What contributed to the outstanding performance of the fund last year if it didn't perform well before?

The increase in the price of the oil and interest rate cuts helped to reduce inflation, boosting the performance of the fund.

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Source: Bloomberg Terminal

The fight with ruble depreciation and inflation cost Russia $140bn in foreign reserves, which is used to cover the balance of payments gap.

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Source: Bloomberg Terminal

Therefore, there is a risk of running out of reserves that prevent the national currency from depreciating and keeps inflation in the target zone, with potential adverse effects on the equity value.

What can investors expect?

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Source: Bloomberg Terminal

Based on the forecasts, Russia is predicted to slowly recover from the recession, with only 1.5% of GDP growth in 2018. On the other hand, inflation is predicted to decrease by 4.5%, while currency is expected to depreciate by 12%.

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The price of oil is projected to increase to $63-$65 per barrel.

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Source: Bloomberg Terminal

All of the above may increase the value of shareholders if the forecast is accurate.

What are the main risks of an investment in Russia?

Russia is a hazardous country for investment, as there are two main sources of risk:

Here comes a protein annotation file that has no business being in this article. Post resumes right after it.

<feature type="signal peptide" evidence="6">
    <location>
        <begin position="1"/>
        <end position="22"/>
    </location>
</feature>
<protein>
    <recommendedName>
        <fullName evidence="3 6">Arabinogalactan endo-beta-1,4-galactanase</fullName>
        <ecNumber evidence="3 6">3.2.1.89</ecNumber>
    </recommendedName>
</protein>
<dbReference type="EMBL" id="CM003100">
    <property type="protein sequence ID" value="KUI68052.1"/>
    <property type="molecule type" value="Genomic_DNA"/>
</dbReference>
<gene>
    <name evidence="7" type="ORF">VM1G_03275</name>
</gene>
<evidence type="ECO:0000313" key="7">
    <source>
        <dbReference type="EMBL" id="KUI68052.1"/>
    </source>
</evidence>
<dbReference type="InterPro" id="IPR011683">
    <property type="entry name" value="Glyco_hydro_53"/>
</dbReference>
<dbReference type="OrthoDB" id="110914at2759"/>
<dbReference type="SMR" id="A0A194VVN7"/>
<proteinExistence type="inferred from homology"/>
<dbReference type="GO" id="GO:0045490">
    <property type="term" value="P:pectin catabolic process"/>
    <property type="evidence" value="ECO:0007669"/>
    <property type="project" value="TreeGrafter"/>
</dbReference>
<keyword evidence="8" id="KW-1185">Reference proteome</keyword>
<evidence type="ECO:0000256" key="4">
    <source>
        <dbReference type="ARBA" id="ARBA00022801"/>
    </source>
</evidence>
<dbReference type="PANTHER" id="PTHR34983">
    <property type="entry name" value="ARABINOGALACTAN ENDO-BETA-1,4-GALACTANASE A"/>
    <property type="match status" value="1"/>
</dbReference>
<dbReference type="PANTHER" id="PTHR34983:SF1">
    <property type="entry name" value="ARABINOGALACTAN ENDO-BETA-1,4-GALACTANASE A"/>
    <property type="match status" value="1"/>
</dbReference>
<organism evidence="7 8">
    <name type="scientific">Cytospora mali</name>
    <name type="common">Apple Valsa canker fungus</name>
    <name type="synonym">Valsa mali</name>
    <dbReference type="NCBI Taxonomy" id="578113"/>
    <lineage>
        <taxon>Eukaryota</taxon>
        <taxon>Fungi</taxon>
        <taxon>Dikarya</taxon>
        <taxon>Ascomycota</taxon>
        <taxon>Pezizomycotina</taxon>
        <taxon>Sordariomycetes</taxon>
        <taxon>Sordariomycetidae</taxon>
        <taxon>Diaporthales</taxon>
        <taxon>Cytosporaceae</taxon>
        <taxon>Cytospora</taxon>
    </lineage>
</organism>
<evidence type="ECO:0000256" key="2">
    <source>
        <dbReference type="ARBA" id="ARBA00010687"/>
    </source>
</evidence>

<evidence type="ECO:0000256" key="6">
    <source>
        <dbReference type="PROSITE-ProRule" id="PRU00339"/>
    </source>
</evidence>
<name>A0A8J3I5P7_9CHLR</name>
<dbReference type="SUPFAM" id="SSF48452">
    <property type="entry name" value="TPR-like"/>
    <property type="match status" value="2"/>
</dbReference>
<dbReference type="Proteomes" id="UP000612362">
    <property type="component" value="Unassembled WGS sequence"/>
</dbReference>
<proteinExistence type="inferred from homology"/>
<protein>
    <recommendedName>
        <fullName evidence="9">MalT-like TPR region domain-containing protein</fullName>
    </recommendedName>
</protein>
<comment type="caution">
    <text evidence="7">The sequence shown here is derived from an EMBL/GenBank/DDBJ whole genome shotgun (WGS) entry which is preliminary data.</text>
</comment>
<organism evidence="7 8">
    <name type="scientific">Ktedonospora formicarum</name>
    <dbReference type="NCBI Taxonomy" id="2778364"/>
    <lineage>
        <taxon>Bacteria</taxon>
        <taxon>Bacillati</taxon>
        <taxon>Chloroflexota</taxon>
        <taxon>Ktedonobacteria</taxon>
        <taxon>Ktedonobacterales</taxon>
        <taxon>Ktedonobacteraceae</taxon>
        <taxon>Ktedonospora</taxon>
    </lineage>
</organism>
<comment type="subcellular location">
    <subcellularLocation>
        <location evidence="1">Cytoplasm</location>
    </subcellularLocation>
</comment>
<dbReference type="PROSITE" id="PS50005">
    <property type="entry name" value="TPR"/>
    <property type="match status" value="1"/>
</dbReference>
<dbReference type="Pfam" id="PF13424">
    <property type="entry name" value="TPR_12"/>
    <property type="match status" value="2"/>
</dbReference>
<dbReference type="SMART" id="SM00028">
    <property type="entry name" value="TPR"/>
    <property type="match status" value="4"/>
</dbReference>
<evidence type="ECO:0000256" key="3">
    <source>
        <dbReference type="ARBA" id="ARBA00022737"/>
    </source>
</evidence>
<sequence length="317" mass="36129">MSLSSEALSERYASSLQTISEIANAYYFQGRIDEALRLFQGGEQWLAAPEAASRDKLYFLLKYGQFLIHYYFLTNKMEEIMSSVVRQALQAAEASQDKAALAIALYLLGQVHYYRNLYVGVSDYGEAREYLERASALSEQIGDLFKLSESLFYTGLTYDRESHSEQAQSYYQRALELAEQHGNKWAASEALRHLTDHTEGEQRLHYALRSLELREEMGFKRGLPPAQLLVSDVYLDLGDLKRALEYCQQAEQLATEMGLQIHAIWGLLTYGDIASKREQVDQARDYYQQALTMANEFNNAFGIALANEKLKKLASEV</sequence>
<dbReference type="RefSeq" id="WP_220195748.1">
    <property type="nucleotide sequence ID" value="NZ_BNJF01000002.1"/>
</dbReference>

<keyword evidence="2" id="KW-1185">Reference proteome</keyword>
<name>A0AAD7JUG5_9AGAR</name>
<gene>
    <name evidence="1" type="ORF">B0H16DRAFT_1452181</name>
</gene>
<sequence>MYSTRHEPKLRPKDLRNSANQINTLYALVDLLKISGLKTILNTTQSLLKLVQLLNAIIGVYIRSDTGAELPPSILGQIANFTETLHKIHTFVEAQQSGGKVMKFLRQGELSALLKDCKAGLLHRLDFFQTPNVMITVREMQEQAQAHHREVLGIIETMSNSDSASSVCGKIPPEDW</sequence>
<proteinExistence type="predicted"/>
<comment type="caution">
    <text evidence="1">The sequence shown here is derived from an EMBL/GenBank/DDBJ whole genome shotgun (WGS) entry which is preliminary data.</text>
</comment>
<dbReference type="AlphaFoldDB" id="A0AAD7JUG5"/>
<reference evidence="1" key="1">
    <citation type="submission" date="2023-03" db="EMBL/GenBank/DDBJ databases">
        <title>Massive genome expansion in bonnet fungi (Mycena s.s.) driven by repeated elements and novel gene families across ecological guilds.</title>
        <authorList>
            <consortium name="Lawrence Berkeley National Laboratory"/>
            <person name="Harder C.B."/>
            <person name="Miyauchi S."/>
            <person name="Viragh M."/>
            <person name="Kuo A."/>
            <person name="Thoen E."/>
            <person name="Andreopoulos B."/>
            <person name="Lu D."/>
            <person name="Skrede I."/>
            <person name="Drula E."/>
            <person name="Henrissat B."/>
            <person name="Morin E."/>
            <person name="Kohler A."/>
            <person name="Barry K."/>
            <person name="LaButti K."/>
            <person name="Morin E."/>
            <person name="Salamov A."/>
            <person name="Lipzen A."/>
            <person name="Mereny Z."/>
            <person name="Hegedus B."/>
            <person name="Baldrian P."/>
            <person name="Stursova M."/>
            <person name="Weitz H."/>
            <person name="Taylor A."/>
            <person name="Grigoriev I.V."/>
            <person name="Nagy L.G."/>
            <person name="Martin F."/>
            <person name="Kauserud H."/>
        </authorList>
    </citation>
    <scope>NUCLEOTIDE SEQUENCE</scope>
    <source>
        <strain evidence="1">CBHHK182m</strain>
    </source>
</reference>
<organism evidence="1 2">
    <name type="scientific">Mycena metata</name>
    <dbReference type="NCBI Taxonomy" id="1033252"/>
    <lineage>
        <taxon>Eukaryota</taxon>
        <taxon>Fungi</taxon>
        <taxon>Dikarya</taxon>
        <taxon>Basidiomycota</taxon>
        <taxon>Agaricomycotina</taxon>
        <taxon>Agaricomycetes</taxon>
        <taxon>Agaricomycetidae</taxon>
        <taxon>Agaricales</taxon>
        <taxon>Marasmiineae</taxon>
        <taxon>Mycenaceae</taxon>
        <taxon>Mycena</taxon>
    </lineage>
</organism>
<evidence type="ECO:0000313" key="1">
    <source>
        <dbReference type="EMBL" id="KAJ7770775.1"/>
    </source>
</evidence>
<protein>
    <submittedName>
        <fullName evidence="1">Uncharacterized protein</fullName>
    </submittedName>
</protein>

1. Political

For the last two years, corruption has significantly increased based on the EIU Political Risk Score for Russia.

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Source: Bloomberg Terminal

The primary source of political risk is international affairs:

  1. The USA and EU posted sanctions because of the annexation of Crimea and involvement in the conflict in the east of Ukraine. There are possible scenarios with Ukraine:
  • Putin will escalate the conflict, and the USA and EU will implement another set of sanctions that could potentially lead to higher inflation and depreciation of national currency that will result in a decrease in the wealth of shareholders.
  • Russian oligarchs who are tired of losing money due to the sanctions may pressure Vladimir Putin to back off.

2. Russian involvement in the war with ISIS puts a high pressure on the economy, which is in a deep recession. Moreover, the European Union and the USA are considering new sanctions against Russia due to actions in Syria.

3. Russia has a high degree of corruption, meaning that the judicial system is serving the interests of the oligarchs, who control major companies. The legal system will not protect shareholders.

Russia is in the bottom quarter of the Freedom from Corruption Index, which decreased to 22 from 28 for the last year.

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Source: Bloomberg Terminal

2. Economic

  • The recession is not expected to end for the next years even in light of the forecasted oil price increase.
  • The Russian economy is highly dependable on the price of oil, and if the price of oil doesn't rise, the central bank will have limited ability to fight inflation and save national currency from inflation that negatively affects shareholders.